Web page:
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Nearly 43 percent of young adults used marijuana in 2021

A cannabis farmer checks his crop in Petrolia, Calif. (Melina Mara/The Washington Post)

Marijuana use among young adults reached an all-time high last year, with nearly 43 percent of 19- to 30-year-olds saying they had used marijuana in the past 12 months, according to research funded by the National Institute on Drug Abuse and conducted by the University of Michigan Institute for Social Research.

The Monitoring the Future report found a steady increase in marijuana usage in the age group over the past decade, rising from 29 percent in 2011 to 34 percent in 2016.

The researchers also reported that use of hallucinogens — psychedelic drugs that alter a person’s perception of reality, such as LSD, peyote and mushrooms — was less common than marijuana use in the same age group, but that it too is increasing, up from 3 percent a decade ago to 8 percent in 2021.

The only hallucinogen to decline in usage was MDMA (ecstasy), down from 5 percent in 2020 to 3 percent in 2021. Monitoring the Future research has tracked substance use in the United States by various age groups for more than three decades.

Study: Kids who vape tobacco are more likely to go on to use cannabis

The latest report found that young adults’ most commonly used substance is alcohol, although its use (whether daily, in the past month or past year) has been decreasing for about 10 years. But binge drinking (consuming five or more drinks in a row) and high-intensity drinking (10 or more drinks) have been on the rise, with 32 percent of young adults saying they binged on alcohol in the prior two weeks and 13 percent reporting high-intensity drinking in that time frame.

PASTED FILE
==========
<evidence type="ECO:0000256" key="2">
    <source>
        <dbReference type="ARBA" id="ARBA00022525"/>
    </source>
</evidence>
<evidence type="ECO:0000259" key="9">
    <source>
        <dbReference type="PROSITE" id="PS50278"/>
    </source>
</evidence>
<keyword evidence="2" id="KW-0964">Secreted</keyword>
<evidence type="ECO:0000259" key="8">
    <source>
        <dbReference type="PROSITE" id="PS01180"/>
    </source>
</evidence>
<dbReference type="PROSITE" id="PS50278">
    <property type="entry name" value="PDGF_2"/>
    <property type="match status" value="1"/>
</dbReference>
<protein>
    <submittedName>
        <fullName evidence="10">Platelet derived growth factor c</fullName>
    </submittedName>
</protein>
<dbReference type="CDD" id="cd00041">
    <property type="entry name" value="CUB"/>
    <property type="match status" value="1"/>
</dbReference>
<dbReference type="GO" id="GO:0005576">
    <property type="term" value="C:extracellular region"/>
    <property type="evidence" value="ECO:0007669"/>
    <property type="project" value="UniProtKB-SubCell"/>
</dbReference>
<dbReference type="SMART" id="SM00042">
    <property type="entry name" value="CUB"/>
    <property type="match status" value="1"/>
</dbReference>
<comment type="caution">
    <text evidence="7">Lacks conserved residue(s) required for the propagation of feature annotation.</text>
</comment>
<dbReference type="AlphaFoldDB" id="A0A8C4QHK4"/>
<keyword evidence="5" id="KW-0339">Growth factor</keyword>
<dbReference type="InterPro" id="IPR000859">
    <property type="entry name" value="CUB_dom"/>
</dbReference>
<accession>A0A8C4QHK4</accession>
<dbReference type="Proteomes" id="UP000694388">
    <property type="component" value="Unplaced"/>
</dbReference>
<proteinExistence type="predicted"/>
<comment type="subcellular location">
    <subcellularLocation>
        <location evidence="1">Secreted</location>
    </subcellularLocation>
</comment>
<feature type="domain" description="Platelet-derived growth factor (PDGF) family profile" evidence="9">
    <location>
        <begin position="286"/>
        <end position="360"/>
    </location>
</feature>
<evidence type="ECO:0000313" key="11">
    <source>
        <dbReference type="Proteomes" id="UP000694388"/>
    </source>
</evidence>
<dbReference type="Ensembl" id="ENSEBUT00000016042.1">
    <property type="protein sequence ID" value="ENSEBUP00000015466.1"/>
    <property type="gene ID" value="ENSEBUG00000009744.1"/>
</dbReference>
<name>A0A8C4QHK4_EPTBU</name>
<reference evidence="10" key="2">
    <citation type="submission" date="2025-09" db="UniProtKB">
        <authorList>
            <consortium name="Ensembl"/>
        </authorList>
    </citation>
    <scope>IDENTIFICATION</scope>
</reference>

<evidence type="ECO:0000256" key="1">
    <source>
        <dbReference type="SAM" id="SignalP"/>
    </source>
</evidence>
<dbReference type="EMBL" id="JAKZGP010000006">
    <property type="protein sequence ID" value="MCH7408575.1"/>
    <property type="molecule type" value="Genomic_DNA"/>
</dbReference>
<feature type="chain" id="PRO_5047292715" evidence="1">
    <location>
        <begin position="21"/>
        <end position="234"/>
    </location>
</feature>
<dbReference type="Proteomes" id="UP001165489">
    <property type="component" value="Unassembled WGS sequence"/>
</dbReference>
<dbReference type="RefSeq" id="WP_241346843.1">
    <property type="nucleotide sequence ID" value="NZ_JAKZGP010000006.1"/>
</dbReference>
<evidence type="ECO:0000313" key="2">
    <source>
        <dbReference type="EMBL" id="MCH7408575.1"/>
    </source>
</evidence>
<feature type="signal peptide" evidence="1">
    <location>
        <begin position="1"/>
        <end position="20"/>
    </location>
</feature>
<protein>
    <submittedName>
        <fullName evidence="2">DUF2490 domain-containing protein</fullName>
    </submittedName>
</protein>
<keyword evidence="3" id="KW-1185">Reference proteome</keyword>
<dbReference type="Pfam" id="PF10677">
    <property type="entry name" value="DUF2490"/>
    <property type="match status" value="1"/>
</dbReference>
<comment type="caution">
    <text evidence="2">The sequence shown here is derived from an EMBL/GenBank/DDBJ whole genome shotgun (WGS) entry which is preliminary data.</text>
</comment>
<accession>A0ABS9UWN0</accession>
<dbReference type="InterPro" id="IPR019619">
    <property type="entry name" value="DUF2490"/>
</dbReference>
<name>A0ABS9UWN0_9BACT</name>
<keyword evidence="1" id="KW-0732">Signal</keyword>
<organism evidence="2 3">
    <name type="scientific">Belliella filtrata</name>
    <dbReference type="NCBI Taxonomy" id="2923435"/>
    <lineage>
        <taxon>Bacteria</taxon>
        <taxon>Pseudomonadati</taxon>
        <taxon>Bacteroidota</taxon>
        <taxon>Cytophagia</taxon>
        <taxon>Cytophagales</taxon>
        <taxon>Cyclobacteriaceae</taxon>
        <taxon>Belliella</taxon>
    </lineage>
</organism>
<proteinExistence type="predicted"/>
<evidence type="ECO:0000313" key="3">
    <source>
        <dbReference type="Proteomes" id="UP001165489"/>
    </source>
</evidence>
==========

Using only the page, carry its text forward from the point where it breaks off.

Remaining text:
Since 2017, the study has also tracked vaping and has identified a continuing upward trend. It found that 6 percent of young adults said they had engaged in nicotine vaping in the past month in 2017, but that number had increased to 16 percent by last year.

Prevalence of marijuana vaping in that time frame grew from 6 percent of young adults in 2017 to 12 percent in 2021. A separate study, published in the journal Addiction, found that marijuana use overall was about 20 percent greater in states that have legalized marijuana than in states where recreational use remains illegal.

This article is part of The Post’s “Big Number” series, which takes a brief look at the statistical aspect of health issues. Additional information and relevant research are available through the hyperlinks.

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